Part of the Hardware glossary:

Multiprogramming is a rudimentary form of parallel processing in which several programs are run at the same time on a uniprocessor. Since there is only one processor , there can be no true simultaneous execution of different programs. Instead, the operating system executes part of one program, then part of another, and so on. To the user it appears that all programs are executing at the same time.

If the machine has the capability of causing an interrupt after a specified time interval, then the operating system will execute each program for a given length of time, regain control, and then execute another program for a given length of time, and so on. In the absence of this mechanism, the operating system has no choice but to begin to execute a program with the expectation, but not the certainty, that the program will eventually return control to the operating system.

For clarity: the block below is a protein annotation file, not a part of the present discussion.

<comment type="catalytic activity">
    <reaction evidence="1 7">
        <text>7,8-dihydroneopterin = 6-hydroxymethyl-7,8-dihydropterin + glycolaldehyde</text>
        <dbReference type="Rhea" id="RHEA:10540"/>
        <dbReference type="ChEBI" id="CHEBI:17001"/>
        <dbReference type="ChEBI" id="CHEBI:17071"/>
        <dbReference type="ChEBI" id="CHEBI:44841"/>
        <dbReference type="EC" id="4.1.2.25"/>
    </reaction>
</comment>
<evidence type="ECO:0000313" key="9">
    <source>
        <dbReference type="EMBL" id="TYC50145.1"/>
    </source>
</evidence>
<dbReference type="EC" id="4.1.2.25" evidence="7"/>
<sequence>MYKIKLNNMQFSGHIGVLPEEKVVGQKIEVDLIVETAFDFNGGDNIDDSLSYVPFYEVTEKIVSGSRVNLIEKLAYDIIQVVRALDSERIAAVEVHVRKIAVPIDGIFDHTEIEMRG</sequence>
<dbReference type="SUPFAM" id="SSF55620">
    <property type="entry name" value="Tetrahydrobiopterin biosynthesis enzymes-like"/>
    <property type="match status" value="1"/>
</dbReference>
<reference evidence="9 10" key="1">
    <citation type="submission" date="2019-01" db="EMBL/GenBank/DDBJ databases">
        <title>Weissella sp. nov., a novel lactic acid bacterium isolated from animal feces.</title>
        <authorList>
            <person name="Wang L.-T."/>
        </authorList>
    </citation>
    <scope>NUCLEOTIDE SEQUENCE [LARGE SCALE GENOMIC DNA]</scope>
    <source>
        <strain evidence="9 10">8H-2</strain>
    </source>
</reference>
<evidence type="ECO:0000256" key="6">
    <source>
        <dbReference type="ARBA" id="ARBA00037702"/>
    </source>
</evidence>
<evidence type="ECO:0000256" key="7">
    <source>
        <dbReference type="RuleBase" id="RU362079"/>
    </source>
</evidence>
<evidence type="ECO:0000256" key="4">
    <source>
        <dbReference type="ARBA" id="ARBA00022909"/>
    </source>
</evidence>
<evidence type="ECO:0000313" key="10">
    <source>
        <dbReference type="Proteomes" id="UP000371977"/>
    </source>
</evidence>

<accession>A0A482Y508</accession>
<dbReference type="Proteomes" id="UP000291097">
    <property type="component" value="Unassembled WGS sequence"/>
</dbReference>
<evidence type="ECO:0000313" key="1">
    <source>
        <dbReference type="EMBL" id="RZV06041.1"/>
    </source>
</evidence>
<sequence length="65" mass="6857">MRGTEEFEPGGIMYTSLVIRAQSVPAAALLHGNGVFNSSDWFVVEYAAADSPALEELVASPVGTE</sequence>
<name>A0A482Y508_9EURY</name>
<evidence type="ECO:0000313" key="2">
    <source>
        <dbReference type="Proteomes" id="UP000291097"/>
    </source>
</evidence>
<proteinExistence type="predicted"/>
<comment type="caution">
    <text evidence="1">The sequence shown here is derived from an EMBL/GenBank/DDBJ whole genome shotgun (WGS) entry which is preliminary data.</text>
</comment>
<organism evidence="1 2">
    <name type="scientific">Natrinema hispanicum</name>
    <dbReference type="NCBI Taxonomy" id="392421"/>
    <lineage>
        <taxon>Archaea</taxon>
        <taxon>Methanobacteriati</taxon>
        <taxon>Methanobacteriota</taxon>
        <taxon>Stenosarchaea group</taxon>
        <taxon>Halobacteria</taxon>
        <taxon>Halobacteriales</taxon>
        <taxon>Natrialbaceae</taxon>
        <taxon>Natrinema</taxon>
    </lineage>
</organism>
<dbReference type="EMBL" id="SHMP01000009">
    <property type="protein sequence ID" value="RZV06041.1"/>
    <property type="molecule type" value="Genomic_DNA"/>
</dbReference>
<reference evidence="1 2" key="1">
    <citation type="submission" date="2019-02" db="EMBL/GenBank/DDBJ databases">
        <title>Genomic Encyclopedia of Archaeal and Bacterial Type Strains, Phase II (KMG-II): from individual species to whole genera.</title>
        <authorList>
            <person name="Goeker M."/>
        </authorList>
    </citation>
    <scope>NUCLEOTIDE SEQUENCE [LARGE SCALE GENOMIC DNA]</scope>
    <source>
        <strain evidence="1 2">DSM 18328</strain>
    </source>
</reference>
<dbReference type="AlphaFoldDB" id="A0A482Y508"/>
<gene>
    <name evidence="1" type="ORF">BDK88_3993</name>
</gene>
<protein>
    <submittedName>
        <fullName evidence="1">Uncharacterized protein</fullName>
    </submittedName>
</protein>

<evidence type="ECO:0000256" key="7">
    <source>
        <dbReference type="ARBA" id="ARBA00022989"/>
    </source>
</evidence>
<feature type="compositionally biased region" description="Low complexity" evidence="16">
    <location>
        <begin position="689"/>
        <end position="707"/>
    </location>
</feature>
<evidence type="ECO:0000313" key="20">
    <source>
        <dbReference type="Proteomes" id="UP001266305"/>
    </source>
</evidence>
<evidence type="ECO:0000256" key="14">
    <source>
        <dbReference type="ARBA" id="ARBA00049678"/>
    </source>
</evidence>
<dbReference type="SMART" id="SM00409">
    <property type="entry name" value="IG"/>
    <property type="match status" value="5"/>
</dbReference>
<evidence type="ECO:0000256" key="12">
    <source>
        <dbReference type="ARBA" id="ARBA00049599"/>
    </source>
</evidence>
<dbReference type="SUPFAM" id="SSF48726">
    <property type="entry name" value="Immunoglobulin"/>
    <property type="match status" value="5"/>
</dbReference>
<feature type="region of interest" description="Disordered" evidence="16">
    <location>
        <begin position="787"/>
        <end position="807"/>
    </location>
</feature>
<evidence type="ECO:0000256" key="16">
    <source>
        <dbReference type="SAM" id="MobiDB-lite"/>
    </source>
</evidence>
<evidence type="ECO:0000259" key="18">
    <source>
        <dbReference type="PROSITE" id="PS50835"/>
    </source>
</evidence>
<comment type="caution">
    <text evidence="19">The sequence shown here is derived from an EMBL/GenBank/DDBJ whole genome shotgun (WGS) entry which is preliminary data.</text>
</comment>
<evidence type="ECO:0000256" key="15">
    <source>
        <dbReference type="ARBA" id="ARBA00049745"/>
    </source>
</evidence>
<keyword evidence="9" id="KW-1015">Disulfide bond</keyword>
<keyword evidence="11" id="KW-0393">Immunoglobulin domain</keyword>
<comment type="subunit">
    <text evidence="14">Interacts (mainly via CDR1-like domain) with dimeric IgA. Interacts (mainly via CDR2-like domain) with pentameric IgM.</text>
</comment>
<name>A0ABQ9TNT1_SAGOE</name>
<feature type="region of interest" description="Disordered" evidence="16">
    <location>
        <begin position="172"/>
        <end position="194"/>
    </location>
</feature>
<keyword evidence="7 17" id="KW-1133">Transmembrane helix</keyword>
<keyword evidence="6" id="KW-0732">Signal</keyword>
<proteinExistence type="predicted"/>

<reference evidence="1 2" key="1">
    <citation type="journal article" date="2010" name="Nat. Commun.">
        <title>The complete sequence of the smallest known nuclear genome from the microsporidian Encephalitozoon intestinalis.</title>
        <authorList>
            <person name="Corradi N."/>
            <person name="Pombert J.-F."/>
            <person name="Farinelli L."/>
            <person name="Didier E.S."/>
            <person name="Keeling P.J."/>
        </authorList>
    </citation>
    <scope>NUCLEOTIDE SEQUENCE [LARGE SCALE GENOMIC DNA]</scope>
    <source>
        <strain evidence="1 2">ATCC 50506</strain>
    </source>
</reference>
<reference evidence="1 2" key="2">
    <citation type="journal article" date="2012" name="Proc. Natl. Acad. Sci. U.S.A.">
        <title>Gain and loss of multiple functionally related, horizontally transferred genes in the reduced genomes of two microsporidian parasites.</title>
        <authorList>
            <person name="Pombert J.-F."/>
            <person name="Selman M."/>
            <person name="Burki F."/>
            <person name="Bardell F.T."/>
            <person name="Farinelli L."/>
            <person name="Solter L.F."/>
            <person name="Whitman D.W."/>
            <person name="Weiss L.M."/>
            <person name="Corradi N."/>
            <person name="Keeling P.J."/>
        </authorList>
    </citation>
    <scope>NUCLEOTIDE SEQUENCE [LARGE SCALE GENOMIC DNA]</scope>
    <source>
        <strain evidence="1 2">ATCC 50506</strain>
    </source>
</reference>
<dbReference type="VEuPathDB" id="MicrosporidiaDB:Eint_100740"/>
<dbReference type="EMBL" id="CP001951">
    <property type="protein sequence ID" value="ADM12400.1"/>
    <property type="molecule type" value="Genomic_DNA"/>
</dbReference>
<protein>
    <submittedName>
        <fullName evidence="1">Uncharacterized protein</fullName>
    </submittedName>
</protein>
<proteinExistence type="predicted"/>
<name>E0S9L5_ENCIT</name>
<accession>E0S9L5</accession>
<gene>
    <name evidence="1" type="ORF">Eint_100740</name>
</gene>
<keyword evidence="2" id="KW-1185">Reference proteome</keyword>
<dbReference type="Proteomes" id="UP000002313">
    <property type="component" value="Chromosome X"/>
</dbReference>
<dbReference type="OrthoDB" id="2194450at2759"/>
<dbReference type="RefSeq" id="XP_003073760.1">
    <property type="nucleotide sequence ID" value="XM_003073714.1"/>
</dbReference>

If the machine has the capability of protecting memory , then a bug in one program is less likely to interfere with the execution of other programs. In a system without memory protection, one program can change the contents of storage assigned to other programs or even the storage assigned to the operating system. The resulting system crashes are not only disruptive, they may be very difficult to debug since it may not be obvious which of several programs is at fault.

This was last updated in November 2007
Posted by: Margaret Rouse

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